SAN FRANCISCO -- The dad who won a court decision striking down the Pledge of Allegiance because it refers to God said in court papers filed Friday that his daughter supports his position and was not -- as her mother claims -- offended by the ruling.
"I will state that my daughter has in the past volunteered that she does not believe in God. Additionally on July 19, 2002, I overheard my child speaking to her best friend, (saying), 'I hope he wins. That's what the Constitution says,' " Michael Newdow said in a declaration filed in the 9th U.S. Circuit Court of Appeals.
That court struck down the pledge last June but stayed the decision one day later in response to a firestorm of protest. Motions to rehear the case now are pending, along with a motion by Sandra Banning, the mother of the Elk Grove third-grader, to dismiss it or dismiss the child from it to protect her.
Banning, who never was married to Newdow and has sole custody of their daughter, said earlier in her own declaration that the 8-year-old is a churchgoing Christian who is harmed by being known as "the atheist child who hated the Pledge."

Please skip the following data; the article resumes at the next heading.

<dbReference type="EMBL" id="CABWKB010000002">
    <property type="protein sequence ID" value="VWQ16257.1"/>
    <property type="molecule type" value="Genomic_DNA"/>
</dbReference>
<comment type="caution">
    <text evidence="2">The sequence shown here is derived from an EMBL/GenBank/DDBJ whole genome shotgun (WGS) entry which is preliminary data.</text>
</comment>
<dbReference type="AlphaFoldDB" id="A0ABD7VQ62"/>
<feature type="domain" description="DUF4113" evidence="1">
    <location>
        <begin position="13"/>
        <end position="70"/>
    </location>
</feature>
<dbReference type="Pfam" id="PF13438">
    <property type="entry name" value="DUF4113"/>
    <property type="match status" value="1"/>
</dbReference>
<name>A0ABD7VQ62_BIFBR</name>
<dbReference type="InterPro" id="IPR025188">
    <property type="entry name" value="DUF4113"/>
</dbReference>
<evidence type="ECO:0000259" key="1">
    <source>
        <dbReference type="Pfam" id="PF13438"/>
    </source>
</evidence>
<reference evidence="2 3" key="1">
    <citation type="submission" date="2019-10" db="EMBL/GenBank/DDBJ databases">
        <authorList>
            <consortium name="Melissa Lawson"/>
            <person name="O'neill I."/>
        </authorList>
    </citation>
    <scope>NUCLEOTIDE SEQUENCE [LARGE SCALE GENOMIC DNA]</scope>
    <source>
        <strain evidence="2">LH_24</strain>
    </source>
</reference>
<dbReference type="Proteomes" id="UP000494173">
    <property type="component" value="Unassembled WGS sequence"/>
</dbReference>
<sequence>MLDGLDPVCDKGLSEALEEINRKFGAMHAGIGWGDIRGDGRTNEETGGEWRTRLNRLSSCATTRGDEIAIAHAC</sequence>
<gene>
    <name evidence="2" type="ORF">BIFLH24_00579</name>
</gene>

Newdow retorted that the reason the girl is known at all is Banning's well-publicized campaign to intervene. She does not use his last name.
Newdow also said Banning knew about the case for years and waited too long to become involved.
He disclosed in his declaration that a Sacramento County family court judge this week ordered him not to include the child as an unnamed plaintiff, but did not preclude him from pursuing the case to protect her interests. The order could not immediately be confirmed, and its significance to the future of the litigation was unclear.
The 9th Circuit has no deadline to decide Banning's motion or to chart the future of the case.
The Bee's Claire Cooper can be reached at (415) 551-7701 or firstname.lastname@example.org.